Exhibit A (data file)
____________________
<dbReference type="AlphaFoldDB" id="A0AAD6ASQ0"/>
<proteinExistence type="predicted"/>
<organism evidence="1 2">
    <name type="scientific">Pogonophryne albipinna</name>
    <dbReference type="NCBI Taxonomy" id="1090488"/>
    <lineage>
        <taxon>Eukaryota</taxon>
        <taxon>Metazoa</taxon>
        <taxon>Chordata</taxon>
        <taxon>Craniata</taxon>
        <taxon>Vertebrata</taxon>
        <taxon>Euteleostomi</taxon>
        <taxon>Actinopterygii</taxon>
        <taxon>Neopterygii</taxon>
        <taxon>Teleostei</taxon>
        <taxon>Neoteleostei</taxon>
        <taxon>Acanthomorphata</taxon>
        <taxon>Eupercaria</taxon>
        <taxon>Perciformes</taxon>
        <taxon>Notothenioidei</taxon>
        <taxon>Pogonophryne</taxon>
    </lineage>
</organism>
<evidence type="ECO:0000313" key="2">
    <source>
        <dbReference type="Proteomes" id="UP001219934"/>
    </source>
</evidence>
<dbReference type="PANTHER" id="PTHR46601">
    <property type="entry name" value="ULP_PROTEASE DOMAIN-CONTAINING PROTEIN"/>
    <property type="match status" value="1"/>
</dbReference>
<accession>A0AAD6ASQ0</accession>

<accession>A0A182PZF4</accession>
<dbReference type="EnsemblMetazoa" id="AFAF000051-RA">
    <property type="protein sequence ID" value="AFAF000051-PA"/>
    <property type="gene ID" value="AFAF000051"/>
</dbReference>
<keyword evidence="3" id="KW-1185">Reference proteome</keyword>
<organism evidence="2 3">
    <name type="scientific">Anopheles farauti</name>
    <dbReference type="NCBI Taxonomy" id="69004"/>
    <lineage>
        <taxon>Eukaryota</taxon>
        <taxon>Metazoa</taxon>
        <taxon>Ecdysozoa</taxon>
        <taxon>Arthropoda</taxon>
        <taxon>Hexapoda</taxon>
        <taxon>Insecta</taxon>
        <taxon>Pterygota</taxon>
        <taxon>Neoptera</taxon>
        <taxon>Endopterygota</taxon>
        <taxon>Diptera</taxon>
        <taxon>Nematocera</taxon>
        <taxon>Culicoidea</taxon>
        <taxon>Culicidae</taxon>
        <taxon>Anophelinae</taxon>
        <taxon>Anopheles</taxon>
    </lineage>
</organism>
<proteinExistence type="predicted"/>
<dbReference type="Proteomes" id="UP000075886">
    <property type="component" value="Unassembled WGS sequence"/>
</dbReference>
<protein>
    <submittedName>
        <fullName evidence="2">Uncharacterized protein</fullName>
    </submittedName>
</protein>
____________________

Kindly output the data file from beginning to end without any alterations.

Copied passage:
<dbReference type="AlphaFoldDB" id="A0AAD6ASQ0"/>
<proteinExistence type="predicted"/>
<organism evidence="1 2">
    <name type="scientific">Pogonophryne albipinna</name>
    <dbReference type="NCBI Taxonomy" id="1090488"/>
    <lineage>
        <taxon>Eukaryota</taxon>
        <taxon>Metazoa</taxon>
        <taxon>Chordata</taxon>
        <taxon>Craniata</taxon>
        <taxon>Vertebrata</taxon>
        <taxon>Euteleostomi</taxon>
        <taxon>Actinopterygii</taxon>
        <taxon>Neopterygii</taxon>
        <taxon>Teleostei</taxon>
        <taxon>Neoteleostei</taxon>
        <taxon>Acanthomorphata</taxon>
        <taxon>Eupercaria</taxon>
        <taxon>Perciformes</taxon>
        <taxon>Notothenioidei</taxon>
        <taxon>Pogonophryne</taxon>
    </lineage>
</organism>
<evidence type="ECO:0000313" key="2">
    <source>
        <dbReference type="Proteomes" id="UP001219934"/>
    </source>
</evidence>
<dbReference type="PANTHER" id="PTHR46601">
    <property type="entry name" value="ULP_PROTEASE DOMAIN-CONTAINING PROTEIN"/>
    <property type="match status" value="1"/>
</dbReference>
<accession>A0AAD6ASQ0</accession>

<accession>A0A182PZF4</accession>
<dbReference type="EnsemblMetazoa" id="AFAF000051-RA">
    <property type="protein sequence ID" value="AFAF000051-PA"/>
    <property type="gene ID" value="AFAF000051"/>
</dbReference>
<keyword evidence="3" id="KW-1185">Reference proteome</keyword>
<organism evidence="2 3">
    <name type="scientific">Anopheles farauti</name>
    <dbReference type="NCBI Taxonomy" id="69004"/>
    <lineage>
        <taxon>Eukaryota</taxon>
        <taxon>Metazoa</taxon>
        <taxon>Ecdysozoa</taxon>
        <taxon>Arthropoda</taxon>
        <taxon>Hexapoda</taxon>
        <taxon>Insecta</taxon>
        <taxon>Pterygota</taxon>
        <taxon>Neoptera</taxon>
        <taxon>Endopterygota</taxon>
        <taxon>Diptera</taxon>
        <taxon>Nematocera</taxon>
        <taxon>Culicoidea</taxon>
        <taxon>Culicidae</taxon>
        <taxon>Anophelinae</taxon>
        <taxon>Anopheles</taxon>
    </lineage>
</organism>
<proteinExistence type="predicted"/>
<dbReference type="Proteomes" id="UP000075886">
    <property type="component" value="Unassembled WGS sequence"/>
</dbReference>
<protein>
    <submittedName>
        <fullName evidence="2">Uncharacterized protein</fullName>
    </submittedName>
</protein>